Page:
Apr
19
2015
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Religion & Spirituality Section :: Page 3

  • Politics divide local Catholics

    Recently, some parishioners have made public their distress that St. Paul Catholic Church has become more politically conservative and at the same time less welcoming to Yellow Springs residents.

  • DIY Judaism in the village

    When Randi Rothman suggested last weekend that the Yellow Springs Havurah read a book called Empowered Judaism, members at the well-attended Shabbat service agreed it sounded a lot like the collaborative spiritual community already here in Yellow Springs.

  • Celebrate 145 years with Central Chapel A.M.E.

    Members of the organizing committee, from left, Carolyn Walker-Kimbero, Nan Harshaw and Denise Lennon met last week at the chapel on High Street to finalize the festivities.

    The Central Chapel A.M.E Church is celebrating its 145th anniversary next weekend, Sept. 17–19, with a Friday evening banquet, Saturday afternoon picnic and two worship services on Sunday.

  • Honoring AME’s rich local history

    The Central Chapel AME Church is celebrating its 145th anniversary next weekend, Sept. 17–19, with a Friday evening banquet, Saturday afternoon picnic and two worship services on Sunday. Members of the organizing committee, from left, Carolyn Walker-Kimbro, Nan Harshaw and Denise Lennon, met last week at the chapel on High Street to finalize the festivities. (Photo by Megan Bachman)

    In 1886, as the area’s educational opportunities continued to attract African Americans 23 years after the Emancipation Proclamation, 13 families from Yellow Springs and Miami Township formed a local chapter of the African Methodist Episcopal Church.

  • Psychics see YS as healing center

    A Colorado couple — an astrologer and a clairvoyant — used tarot cards to confirm that the village was the right place to practice divination and healing.

  • Taking helm of historic A.M.E.

    Timothy Liggins has recently been appointed pastor of the historic Central Chapel A.M.E Church. (Photo by Sehvilla Mann)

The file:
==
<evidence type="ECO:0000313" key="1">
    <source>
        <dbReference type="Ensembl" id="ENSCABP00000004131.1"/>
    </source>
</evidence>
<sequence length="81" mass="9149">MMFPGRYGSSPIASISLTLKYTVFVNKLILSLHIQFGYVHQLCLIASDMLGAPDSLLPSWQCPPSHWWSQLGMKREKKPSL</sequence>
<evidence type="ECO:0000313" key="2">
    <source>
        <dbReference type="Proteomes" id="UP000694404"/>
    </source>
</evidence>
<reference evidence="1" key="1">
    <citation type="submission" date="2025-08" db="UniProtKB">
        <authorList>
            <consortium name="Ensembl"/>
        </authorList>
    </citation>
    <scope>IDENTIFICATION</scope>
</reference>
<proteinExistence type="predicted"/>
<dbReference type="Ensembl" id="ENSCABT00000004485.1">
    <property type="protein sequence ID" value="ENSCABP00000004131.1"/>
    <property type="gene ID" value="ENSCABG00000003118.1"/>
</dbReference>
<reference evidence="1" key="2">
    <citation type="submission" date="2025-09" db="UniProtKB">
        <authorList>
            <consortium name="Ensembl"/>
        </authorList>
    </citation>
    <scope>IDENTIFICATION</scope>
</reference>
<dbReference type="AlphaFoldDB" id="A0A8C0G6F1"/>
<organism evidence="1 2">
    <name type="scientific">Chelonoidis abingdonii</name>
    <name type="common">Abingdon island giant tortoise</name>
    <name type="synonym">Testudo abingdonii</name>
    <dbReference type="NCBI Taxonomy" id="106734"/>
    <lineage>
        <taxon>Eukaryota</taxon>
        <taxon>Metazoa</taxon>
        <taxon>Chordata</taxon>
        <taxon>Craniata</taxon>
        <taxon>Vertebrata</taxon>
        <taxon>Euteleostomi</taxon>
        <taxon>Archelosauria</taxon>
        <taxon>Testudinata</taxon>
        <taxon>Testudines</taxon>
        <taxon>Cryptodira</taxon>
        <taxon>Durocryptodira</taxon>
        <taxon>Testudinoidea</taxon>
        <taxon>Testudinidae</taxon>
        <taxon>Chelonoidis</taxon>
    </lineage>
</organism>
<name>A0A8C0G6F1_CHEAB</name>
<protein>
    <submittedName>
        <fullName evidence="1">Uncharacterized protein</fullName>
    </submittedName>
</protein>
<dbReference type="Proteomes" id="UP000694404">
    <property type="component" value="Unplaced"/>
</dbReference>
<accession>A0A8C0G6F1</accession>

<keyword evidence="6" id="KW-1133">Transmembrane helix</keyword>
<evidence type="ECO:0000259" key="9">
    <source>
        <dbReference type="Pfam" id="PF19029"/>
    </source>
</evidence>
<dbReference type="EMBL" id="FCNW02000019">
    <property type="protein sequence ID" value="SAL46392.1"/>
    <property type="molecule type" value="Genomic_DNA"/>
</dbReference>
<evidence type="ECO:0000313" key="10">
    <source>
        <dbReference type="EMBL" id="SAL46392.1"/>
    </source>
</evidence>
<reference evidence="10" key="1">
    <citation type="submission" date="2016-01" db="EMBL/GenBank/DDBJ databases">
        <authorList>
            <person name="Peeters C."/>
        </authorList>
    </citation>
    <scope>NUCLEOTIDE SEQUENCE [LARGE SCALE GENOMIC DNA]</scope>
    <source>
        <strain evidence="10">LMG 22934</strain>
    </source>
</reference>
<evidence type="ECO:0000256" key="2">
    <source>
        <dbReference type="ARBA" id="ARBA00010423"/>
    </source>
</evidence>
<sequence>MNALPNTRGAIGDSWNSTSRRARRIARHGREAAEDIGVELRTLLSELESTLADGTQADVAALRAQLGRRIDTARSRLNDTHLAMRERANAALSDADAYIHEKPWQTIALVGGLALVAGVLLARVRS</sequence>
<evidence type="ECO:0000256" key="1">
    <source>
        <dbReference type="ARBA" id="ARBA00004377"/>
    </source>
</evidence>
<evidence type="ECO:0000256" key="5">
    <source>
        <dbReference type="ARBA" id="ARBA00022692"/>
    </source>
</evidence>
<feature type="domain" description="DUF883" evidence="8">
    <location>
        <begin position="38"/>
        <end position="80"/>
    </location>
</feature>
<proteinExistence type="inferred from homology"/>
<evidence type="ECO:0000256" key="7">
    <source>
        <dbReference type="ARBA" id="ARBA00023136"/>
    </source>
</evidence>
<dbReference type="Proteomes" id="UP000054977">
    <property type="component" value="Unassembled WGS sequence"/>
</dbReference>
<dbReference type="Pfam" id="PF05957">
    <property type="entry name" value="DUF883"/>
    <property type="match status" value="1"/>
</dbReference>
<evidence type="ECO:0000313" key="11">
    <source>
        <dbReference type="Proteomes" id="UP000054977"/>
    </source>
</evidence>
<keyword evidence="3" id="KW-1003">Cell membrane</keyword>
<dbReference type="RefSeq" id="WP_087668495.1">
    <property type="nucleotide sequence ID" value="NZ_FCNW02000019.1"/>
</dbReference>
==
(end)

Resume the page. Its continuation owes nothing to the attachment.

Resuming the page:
Timothy Liggins has been the pastor of the Central Chapel African Methodist Episcopal, or A.M.E., Church for a short time — only about five weeks. Yet as he greets people after worship on a recent Sunday, the bond he appears to share with members seems to have been in place much longer.

  • Minister passionate about justice

    Joe Hinds was chosen as the First Presbyterian Church’s new part-time pastor in January. The church will welcome Hinds and celebrate its recent sanctuary renovations at a worship service on Sunday, March 27, at 10:30 a.m. (Photo by Megan Bachman)

    Now preaching from the pulpit of the First Presbyterian church, new pastor Joe Hinds has a Southern accent and a passion for social justice.

  • Presbyterian church gets a makeover

    presby-church-construction

    The First Presbyterian Church is repairing structural damage to its 150-year-old sanctuary and the 57-year-old Westminster Hall.

  • YS Bahá’ís back those in Iran

    Growing up in Iran in the 1950s and ’60s, local resident Farzaneh (Behjati) Mader experienced some discrimination based on her adherence to the Bahá’í faith. But the Iranian Revolution had changed the country beyond recognition, especially for the Behjatis.

  • Presbyterians continue rehabilitation of a community space

    Chris Moore replaced the copper flashing on the Presbyterian Church roof over the summer.

    During the year of its 150th anniversary last year, the First Presbyterian Church began the job of restoring its old and leaky sanctuary, thanks to an anonymous grant.